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TCP ports - changing

Posted on 2013-01-17
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Last Modified: 2013-01-22
Hello TCP experts,

This may be a dumb question. Suppose I have an application that listens on TCP 3012. Suppose I want to secure it with SSL. I know of a handful of TCP ports with SSL "flavors" (ldaps, imaps, pop3s, etc).
I was thinking if I change the app to listen on, let's say, tcp 636, would I then be able to secure it with an SSL Cert? I guess what I'm missing is, are port #s, just numbers or is it the behavior of the traffic that defines the port #?
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Question by:trojan81
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4 Comments
 

Author Comment

by:trojan81
ID: 38790197
Giving it a second thought and I think simply configuring your application to listen on a known secure port over SSL doesnt do any good if the application is not configured to negotiate encryption with the client. Is that a correct assumption?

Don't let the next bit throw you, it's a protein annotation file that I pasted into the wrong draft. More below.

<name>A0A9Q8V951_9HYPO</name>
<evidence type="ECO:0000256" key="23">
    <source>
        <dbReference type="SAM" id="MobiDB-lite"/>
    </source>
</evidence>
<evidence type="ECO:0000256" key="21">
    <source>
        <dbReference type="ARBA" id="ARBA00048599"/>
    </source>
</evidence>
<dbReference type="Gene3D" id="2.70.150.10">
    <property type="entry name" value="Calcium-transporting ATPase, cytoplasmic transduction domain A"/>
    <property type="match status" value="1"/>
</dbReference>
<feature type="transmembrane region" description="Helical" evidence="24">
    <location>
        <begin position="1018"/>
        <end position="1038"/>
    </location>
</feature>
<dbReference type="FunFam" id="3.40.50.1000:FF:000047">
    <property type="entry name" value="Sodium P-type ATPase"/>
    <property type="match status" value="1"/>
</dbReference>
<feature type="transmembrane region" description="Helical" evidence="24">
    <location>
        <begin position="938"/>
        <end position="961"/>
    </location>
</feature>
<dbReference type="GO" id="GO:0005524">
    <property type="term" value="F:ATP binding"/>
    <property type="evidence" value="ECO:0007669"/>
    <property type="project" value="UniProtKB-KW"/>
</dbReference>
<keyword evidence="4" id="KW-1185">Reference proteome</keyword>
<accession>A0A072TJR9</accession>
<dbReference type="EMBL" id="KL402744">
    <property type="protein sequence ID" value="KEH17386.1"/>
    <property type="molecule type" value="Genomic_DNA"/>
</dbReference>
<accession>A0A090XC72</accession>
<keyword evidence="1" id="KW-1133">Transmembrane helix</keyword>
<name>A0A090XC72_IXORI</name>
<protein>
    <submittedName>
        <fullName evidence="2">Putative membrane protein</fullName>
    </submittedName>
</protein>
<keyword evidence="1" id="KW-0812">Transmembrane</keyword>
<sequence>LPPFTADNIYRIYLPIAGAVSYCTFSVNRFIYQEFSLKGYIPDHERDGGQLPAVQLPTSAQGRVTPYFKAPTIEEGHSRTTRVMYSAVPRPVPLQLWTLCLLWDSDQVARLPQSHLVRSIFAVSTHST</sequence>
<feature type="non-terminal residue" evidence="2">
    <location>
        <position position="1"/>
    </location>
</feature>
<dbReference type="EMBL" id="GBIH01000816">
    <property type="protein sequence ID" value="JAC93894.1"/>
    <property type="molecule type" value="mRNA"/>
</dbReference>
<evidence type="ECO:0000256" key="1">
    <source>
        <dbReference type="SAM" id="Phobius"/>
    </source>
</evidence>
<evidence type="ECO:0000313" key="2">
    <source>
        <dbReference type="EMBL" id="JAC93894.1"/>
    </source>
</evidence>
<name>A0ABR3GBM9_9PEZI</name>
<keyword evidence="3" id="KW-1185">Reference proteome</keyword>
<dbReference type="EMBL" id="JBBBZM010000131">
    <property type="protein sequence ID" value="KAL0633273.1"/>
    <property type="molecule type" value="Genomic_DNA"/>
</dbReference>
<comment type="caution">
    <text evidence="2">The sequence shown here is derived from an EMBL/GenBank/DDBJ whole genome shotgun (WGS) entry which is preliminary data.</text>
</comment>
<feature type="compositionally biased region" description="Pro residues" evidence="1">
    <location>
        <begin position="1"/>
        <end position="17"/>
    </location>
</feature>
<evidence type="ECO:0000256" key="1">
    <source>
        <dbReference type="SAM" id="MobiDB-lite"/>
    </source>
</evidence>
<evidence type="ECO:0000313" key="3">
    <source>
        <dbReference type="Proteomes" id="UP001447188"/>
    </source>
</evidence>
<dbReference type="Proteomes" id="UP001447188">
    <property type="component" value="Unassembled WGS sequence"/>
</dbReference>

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theras2000 earned 500 total points
ID: 38790257
Yes that's correct.  You can just change your port and expect your application to automatically encrypt traffic.

Also correct is your saying that a port is just a port.  You can run any app/protocol over any port you like.  The reason people stick to recognised ports is so that we can find each others' services.  If a public website suddenly started using port 6000 instead of 80, then nobody's browser would find their site.  443 is the recognised port for HTTP/SSL.  993 is the recognised port for IMAP/SSL.  We pick what port we want, but then we must make sure our clients know what it is.
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Author Comment

by:trojan81
ID: 38790315
Thereas2000

Your comment "Yes that's correct.  You can just change your port and expect your application to automatically encrypt traffic."

Did you mean to say You CAN'T or you CAN
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Expert Comment

by:theras2000
ID: 38791833
Do'h!  You CAN'T.  Sorry about the typo.
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